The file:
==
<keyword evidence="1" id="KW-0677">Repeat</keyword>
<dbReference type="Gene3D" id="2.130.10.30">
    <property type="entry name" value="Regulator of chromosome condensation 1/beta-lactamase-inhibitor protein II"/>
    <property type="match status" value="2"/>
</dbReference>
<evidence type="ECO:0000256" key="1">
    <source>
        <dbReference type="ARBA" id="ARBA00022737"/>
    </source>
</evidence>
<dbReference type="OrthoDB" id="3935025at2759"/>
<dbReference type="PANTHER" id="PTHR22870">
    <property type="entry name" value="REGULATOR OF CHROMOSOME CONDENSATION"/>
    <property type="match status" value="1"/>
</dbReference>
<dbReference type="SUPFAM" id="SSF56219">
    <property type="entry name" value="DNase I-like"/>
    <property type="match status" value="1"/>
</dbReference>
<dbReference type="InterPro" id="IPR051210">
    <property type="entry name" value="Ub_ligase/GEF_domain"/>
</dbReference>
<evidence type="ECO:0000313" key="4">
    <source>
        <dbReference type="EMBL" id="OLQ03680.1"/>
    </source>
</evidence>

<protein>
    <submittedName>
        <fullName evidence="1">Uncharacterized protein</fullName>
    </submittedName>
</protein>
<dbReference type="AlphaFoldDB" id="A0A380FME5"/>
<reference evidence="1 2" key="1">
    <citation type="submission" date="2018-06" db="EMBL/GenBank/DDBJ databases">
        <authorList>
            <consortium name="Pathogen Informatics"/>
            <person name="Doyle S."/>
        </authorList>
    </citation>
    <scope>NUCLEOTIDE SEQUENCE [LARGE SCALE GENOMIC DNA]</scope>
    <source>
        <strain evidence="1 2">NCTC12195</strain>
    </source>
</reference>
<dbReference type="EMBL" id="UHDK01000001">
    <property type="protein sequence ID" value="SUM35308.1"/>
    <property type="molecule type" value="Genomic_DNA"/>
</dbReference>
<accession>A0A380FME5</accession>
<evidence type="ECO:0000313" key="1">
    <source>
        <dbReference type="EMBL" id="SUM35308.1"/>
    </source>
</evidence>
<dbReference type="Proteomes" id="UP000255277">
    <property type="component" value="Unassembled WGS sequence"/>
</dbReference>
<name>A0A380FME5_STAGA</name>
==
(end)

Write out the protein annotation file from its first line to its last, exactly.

<keyword evidence="1" id="KW-0677">Repeat</keyword>
<dbReference type="Gene3D" id="2.130.10.30">
    <property type="entry name" value="Regulator of chromosome condensation 1/beta-lactamase-inhibitor protein II"/>
    <property type="match status" value="2"/>
</dbReference>
<evidence type="ECO:0000256" key="1">
    <source>
        <dbReference type="ARBA" id="ARBA00022737"/>
    </source>
</evidence>
<dbReference type="OrthoDB" id="3935025at2759"/>
<dbReference type="PANTHER" id="PTHR22870">
    <property type="entry name" value="REGULATOR OF CHROMOSOME CONDENSATION"/>
    <property type="match status" value="1"/>
</dbReference>
<dbReference type="SUPFAM" id="SSF56219">
    <property type="entry name" value="DNase I-like"/>
    <property type="match status" value="1"/>
</dbReference>
<dbReference type="InterPro" id="IPR051210">
    <property type="entry name" value="Ub_ligase/GEF_domain"/>
</dbReference>
<evidence type="ECO:0000313" key="4">
    <source>
        <dbReference type="EMBL" id="OLQ03680.1"/>
    </source>
</evidence>

<protein>
    <submittedName>
        <fullName evidence="1">Uncharacterized protein</fullName>
    </submittedName>
</protein>
<dbReference type="AlphaFoldDB" id="A0A380FME5"/>
<reference evidence="1 2" key="1">
    <citation type="submission" date="2018-06" db="EMBL/GenBank/DDBJ databases">
        <authorList>
            <consortium name="Pathogen Informatics"/>
            <person name="Doyle S."/>
        </authorList>
    </citation>
    <scope>NUCLEOTIDE SEQUENCE [LARGE SCALE GENOMIC DNA]</scope>
    <source>
        <strain evidence="1 2">NCTC12195</strain>
    </source>
</reference>
<dbReference type="EMBL" id="UHDK01000001">
    <property type="protein sequence ID" value="SUM35308.1"/>
    <property type="molecule type" value="Genomic_DNA"/>
</dbReference>
<accession>A0A380FME5</accession>
<evidence type="ECO:0000313" key="1">
    <source>
        <dbReference type="EMBL" id="SUM35308.1"/>
    </source>
</evidence>
<dbReference type="Proteomes" id="UP000255277">
    <property type="component" value="Unassembled WGS sequence"/>
</dbReference>
<name>A0A380FME5_STAGA</name>